Is there a common ground for high school staff development?  Clearly we are embarking on an era of high school improvement with the President’s call for expanded high school testing under NCLB, work of the Bill and Melinda Gates Foundation and the recent National Governor’s Association Summit on high schools. Are you ready to respond to high school improvement? A key to having an impact on high schools, the most entrenched of education institutions, is having a common ground for professional development.  High school improvement will be very difficult, because most high schools are perceived as above average.  For most parents, if the high school has sports opportunities, assists with the college going process and provides a rich tradition of social events then the high school is perceived as doing well. Collectively the evidence shows  that tens of thousands of students in the United States are not prepared for work and college when leaving high school.

Staff Development at the high school level has always been focused on content, such as works of literature, concepts of biology or high levels of mathematics,  There is usually no focus to high school staff development comparable to how elementary schools rally around reading.  Yet, the effective school research points out that most effective high schools operate as a close knit collaborative organization rich with real world and interdisciplinary instruction.  Staff developers, if they are to be part of the solution to high school reform will be challenged to find  a “common ground” in high school staff development that will go beyond  content professional development.  All teachers regardless of their specialization must work together to make high schools effective organizations meeting the needs of all students.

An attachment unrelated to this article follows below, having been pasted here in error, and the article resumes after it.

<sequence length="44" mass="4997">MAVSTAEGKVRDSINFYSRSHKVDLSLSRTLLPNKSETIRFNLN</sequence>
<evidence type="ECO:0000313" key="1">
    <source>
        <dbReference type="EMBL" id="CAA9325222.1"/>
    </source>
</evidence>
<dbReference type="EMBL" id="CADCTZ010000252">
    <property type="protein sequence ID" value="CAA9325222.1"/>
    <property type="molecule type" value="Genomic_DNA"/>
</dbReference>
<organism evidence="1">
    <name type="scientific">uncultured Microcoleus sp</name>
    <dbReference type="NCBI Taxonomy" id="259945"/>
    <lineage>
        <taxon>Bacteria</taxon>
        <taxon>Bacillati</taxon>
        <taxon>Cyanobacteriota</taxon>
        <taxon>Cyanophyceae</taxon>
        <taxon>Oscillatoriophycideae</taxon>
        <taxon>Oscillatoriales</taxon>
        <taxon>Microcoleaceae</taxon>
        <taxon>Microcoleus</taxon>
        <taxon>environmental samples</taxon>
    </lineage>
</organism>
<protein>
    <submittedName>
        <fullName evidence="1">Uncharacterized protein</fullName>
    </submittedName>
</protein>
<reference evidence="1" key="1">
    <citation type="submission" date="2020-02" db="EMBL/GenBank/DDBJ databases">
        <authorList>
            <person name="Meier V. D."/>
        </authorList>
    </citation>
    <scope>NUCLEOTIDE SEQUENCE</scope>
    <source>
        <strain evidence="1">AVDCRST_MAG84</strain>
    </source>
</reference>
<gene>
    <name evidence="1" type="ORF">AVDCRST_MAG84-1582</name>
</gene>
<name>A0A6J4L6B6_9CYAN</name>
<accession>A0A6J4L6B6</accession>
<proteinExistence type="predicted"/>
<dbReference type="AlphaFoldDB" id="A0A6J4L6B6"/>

Summit on High Schools

At the recent National Governors Association education summit meeting, the governors of 13 states announced they had formed a coalition to require more rigor in high school courses, testing and graduation requirements. The network, which is expected to attract more states during the next few weeks, also plans to publish more data on dropout and graduation rates.  Go to the new web site to review presentations and recommendations.

Lesson Lab

One of the best staff development tools are the videos from the 1999 TIMSS Video Study. This research examined eighth-grade classroom mathematics and science teaching by videotaping and analyzing teaching practices in more than one thousand classrooms spanning seven countries: Australia, the Czech Republic, Hong Kong SAR, Japan, the Netherlands, Switzerland, and the United States. LessonLab is offers a four-CD set that contains video and related materials for 28 complete mathematics lessons, four from each country in the study. The cost is $39.


Moving Slides Between PowerPoint Presentation –

One of the frequent tasks of presenters is to create a new Powerpoint presentation and use a few slides from an old presentation.  Here is a quick tip on how to do this easily,  This is also a demonstration of the Atomic Learning resource for technology training.

Pod2Go 1.1.4

While some users may enjoy just listening to music on their iPods, there are a number of other exciting uses that may prove equally worthwhile. With Pod2Go, users can sync news from over 300 RSS sources into their devices, or link up to a “Fact of the Day” feature. Equally pragmatic is the ability to sync weather. This version of Pod2Go is compatible only with Mac OS X.

PD spotlight

New York State Association for Health, Physical Education, Recreation and Dance is the professional organization providing staff development to teachers in these teaching fields.

The association is holding two regional Sports Medicine Teachers Conference

March 28, 2005 in Syracuse and April 4, 2005,Garden City, NY  The 2005 NYS AHPERD Annual Conference is November 9 – 12, 2005 in Rochester, NY. Proposals are being accepted for the conference program.